This is a continuation from last weeks blog post.
I determined that I do a lot of planing but most of the planing never actually makes it to the final picture. Meaning that the expectations that I have for a shoot mostly are not achieved, even though I get results that satisfies me. But I still do the planning, I do think that the planing part is important and I think it gives something that will be resembled in the final picture even if the expected situation tuns out to be completely different.
My example might not be the perfect analogy but I do think that it will at least show some of the importance of planing and having expectations before a shoot.
Before this shoot I checked the weather forecast in the morning, it said that it would be good conditions at sunset, I looked outside before deciding to go to confirm that the weather was in accordance with the forecast (it was). The location that I had picked for this shoot was in a small nature reserve called Ösan. A location I had been to before, and using The Photographer's Ephemeris I found that the sun would set in a opening between the land. Something I thought would be awesome. So of I went to the location only to meet my first obstacle. I had forgot about the storm the weekend before, so there was a lot of fallen trees, but luckily the trees had not made it impossible to reach my location and even better, the storm had not brought destruction to where I was going to shoot. It had everywhere else except at that location.
At said location I met something unexpected, there was quite a few choicese to be made about what was going to be the foreground element. There was this really cool rock that was sticking out, like a mini cliff. When I saw that I really thought that the rock must be a awesome foreground. So I got to work trying to frame it as to take advantage of that rock to lead it into the clearing where the sun was setting. But no matter what I did the rock never really added any more beauty to the picture, it got to be more of a distraction to me. The rock was simply to dominant. Therefore I had to rethink and remind myself what I had planed in the beginning.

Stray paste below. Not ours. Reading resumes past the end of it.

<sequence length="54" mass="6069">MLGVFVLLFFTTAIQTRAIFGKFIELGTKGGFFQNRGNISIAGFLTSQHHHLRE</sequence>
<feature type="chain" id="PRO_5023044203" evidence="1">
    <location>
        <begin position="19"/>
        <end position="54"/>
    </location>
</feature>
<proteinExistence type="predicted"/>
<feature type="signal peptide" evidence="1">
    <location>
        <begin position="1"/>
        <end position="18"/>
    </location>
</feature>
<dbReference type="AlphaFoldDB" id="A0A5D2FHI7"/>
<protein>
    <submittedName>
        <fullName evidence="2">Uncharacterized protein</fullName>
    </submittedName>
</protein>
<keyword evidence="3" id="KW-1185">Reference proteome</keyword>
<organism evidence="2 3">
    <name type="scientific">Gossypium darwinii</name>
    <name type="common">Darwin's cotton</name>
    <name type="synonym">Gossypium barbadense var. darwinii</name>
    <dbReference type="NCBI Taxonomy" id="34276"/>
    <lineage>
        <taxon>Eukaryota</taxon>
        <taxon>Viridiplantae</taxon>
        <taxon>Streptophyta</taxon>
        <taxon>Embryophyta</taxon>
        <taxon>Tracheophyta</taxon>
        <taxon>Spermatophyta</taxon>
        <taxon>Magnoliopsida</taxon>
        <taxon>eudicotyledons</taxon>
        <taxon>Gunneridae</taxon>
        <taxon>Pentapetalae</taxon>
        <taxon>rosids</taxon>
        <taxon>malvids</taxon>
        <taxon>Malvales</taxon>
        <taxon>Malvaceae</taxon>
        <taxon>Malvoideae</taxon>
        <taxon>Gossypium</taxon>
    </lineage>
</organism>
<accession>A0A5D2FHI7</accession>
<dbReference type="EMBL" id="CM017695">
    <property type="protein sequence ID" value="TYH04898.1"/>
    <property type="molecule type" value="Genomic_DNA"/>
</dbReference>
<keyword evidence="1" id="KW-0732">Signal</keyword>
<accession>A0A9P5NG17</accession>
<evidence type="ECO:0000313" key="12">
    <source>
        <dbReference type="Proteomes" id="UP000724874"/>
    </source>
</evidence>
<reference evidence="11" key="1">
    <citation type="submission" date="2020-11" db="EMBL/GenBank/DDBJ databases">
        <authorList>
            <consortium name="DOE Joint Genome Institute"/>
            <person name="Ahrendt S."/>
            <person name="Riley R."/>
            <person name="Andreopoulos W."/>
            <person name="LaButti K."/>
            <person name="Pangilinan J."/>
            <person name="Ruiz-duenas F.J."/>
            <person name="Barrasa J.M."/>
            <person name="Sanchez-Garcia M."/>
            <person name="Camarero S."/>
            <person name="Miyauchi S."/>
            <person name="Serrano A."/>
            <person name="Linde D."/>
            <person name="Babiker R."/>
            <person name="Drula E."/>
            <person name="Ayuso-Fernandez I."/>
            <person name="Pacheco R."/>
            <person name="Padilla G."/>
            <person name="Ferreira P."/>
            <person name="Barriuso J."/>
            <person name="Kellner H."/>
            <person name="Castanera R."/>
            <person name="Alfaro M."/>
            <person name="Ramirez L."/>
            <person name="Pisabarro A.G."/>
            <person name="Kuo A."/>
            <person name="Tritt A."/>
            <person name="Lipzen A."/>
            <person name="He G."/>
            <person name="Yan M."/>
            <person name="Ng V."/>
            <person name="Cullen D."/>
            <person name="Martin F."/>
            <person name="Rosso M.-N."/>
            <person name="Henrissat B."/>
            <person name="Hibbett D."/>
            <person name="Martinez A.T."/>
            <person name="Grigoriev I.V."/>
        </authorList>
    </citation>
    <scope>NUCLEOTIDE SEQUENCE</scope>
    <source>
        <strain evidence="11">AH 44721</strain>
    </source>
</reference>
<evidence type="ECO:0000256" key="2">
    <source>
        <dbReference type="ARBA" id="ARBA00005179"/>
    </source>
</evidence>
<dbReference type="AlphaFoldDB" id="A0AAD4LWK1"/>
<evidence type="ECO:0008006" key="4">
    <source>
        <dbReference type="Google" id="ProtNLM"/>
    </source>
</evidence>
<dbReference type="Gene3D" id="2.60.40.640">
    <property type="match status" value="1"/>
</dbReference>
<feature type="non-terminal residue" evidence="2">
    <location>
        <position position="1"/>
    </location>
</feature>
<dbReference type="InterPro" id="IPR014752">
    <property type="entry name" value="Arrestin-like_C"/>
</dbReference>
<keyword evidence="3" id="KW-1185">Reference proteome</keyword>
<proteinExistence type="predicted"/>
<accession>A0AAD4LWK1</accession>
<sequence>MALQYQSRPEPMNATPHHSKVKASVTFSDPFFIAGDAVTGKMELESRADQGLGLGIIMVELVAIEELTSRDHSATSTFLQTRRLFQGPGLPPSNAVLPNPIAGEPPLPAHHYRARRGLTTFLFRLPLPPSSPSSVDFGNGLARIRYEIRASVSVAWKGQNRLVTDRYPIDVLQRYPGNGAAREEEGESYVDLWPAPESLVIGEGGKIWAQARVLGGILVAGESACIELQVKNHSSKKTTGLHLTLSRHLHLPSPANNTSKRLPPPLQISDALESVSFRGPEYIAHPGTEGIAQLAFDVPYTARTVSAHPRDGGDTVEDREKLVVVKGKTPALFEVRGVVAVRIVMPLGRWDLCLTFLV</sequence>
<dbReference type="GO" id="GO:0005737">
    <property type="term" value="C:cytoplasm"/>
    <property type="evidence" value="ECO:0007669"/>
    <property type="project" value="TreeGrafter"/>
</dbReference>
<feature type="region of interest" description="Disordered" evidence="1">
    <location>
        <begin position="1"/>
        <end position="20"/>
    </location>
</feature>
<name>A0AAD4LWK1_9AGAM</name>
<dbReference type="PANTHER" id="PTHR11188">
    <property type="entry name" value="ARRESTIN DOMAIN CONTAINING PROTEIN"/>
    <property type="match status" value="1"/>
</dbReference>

So I took a step back, looking around me to see what else there was to be used to enhance the picture. So far I was not really satisfied with the light. But when I looked behind me and saw the skies and color starting to show I knew that if I only had patience I would be rewarded with similar color towards the sun.
So now that I knew there was going to be good color in the sky and I knew that the "cliff rock" was a distraction. I could focus more on what I had initially planed with the background and simply trying to find a good leading point for the foreground to lead into the picture. I secluded most of the "cliff rock" only using a small part of it, and relied more on the rocky ground that had a few lines, so I used that instead, simplifying the picture to what you can see below.
So what use did I have of my planing and my expectations? The planing I hope was obvious, with out which I would not even have found that location nor knowing what was going to be the main focus of the image. But what I got out of my expectations is resilience. I knew what I was looking for. Without expectations I might have been satisfied with the picture I took looking behind me. Given that the sky is actually better looking in that picture than the final image. But it was not what I was expecting of the shoot, so my expectations gave me resilience to stay a bit longer and wait for a shot that I really wanted.